Athusia, the neurologist, looked at him from across the table. The light of the folding lamp appeared as two tiny pinpricks in dark, violet-framed eyes as he stared, for ten seconds if not more, at Saren’s face.

“At ease,” Saren said at last. Athusia let the datapad fall between his hands. It clacked against the rest.

“You said it yourself: it wasn’t a dream. I shouldn’t keep you,” Athusia replied after another long pause. The chair swivelled to the left as he stood. “I should return to my work.”

Saren picked up the datapad. It displayed a casual email exchange between Athusia and one of the physicists, Dr. Fono, concerning precautions the away team should take in order to shield themselves from the ill-understood radiation issuing from the dormant spaceship. A far cry from the horrors the neurologist had detailed not a half-hour earlier: the desolate battlefields; the wild beasts with a thousand snouts that stalked the crew through empty warehouses; the vacuum of space, the sheen of ice forming over swelling eyeballs; and the turian crewmembers’ own ancestral fears. But the EEGs showed only half the story, he’d said. If the spirits knew the other half, they weren’t telling.

“Explain it as if it were a dream.”

Athusia stopped, his back turned. Frozen as if one of the beasts he’d described from memory had caught his scent. “Psychoanalysis is an obsolete discipline, and I’m unfamiliar with its tenets. I can’t explain it any more than you can.”

“Explain it as a turian, then.”

“The dead stir.” Athusia’s left mandible lifted in a humourless grin. “Ill fortune shall soon befall this land. I think that’s right, that’s what they said. From that Fantasy promo two years ago.”

Saren leaned back in his chair. “Perhaps not too far off the mark.”

Athusia turned halfway around. “Is it?” He began to pace the measured steps of a man often confined to small offices, setting one foot only slightly ahead of the other. “So not all of it is coincidence? You’re right, it’s too unlikely. But I’m even less versed in mythology; spent my history classes dozing, I’m afraid. In my opinion, they dawdled on the ramifications of fiat currency for far too long.

“I’ve had many nightmares, just like the others. Used to get them every so often after studying troubled cases, but not every night.” He glanced at the ancient atomic clock Saren kept on a shelf. “That’s why I’m starting to believe there’s a cause, I guess, like a feedback loop. Like the unavenged have come to lay their claim on the living. That’s how the game adapted the story.”

“A video game is the source of all you know about our mythology?”

“Well, yes. But I didn’t think pre-spaceflight era tales would be relevant.” He caught Saren’s expression. “Are they?”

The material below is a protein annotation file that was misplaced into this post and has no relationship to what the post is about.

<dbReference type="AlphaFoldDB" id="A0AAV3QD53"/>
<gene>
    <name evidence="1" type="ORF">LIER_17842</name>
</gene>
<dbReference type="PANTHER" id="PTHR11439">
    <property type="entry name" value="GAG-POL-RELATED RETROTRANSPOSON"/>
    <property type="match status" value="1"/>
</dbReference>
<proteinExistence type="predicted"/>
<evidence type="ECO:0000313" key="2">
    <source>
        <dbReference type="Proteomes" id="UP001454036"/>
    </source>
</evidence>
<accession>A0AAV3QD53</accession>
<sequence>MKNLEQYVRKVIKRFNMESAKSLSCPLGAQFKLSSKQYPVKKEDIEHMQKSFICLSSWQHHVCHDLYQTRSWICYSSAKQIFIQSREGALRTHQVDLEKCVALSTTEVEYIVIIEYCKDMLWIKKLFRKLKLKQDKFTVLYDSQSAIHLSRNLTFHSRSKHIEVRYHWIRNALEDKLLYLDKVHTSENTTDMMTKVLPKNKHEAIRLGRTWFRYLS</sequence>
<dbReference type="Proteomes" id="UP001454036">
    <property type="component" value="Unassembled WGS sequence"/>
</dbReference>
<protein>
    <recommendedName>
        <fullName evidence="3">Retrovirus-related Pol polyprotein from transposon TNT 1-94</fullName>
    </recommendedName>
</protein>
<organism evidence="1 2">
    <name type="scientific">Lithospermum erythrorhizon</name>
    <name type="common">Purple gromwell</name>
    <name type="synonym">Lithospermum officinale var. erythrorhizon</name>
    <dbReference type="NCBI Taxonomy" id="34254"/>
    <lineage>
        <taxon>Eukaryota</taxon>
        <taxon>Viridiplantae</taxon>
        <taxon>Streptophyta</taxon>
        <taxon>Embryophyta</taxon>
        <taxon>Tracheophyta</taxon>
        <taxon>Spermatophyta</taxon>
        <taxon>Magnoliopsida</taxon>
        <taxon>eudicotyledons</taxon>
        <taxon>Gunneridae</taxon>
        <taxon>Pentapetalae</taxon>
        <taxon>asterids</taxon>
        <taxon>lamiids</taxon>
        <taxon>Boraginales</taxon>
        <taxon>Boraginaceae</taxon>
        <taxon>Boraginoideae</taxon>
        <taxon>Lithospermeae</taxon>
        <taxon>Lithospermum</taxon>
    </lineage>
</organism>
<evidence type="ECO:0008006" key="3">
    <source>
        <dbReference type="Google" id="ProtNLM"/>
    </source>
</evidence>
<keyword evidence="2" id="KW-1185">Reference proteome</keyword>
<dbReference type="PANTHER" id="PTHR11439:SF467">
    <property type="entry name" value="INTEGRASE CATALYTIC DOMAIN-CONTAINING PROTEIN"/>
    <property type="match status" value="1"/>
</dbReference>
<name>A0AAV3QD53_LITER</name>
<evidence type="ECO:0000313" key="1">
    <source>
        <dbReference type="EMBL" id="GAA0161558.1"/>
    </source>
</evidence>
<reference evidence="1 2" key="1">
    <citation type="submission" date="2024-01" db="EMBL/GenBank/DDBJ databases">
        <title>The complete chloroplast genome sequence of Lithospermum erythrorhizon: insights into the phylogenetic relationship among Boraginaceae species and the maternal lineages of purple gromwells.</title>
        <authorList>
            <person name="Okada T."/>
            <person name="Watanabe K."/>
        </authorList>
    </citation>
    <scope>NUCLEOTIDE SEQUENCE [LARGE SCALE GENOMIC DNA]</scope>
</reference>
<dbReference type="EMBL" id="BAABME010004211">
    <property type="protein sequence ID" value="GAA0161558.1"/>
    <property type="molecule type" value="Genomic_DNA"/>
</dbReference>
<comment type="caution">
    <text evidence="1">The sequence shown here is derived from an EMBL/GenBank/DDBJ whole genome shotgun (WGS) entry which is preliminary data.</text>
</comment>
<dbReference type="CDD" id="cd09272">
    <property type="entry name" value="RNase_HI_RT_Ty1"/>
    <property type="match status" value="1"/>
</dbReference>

Saren offered him the datapad back. He took it hesitantly, and did not retract his arm when Saren let go of his end.

“Are they?” Athusia asked, more urgently.

Saren took his measure. His suppressed undertones, the movement of his throat, the tightness with which he pressed his mandibles to his jaw. How his nose twitched, how the reflections in his eyes shone brighter. 

“No,” Saren replied. “But the themes therein might be. In those days, our unwieldy, terrestrial armies warred against one another, committing countless atrocities. Cities were levelled, people were massacred, and entire cultures were wiped from the face of Palaven. The Unification War was simply our ancient conflicts writ large, across a dozen worlds. Yet the war did end; far more quickly, too, with far less bloodshed. The tales are a lesson. Even on the darkest of nights, our ancestors would light a spark to guide us.”

“When you fight for the Hierarchy, the Hierarchy fights with you,” Athusia recited. “Isn’t it all propaganda? Unless you’re implying–”

Saren shook his head. “Dr. Zol’Rafa and the other quarians would never obtain the clearance for a Hierarchy operation of such a sensitive nature.” 

“I don’t see how this constitutes a spark, but taking the long view on how far we’ve come does help, I suppose.”

After the neurologist had left, Saren remained at his desk and tried to concentrate on the quarians’ voluminous report. None of it boded well. The Hierarchy, with its rigid bureaucracy and comforting familiarity all wrapped into a flamboyant collection of medals tucked away in a crevice on his ship, had never felt so distant. Perhaps when Trebia itself grew cold, there would be another to light a spark. Billions of years hence, an echo of their fabled hope. 

The crew would not live to see the dawn. They might be among the first, however, to plunge into the night.

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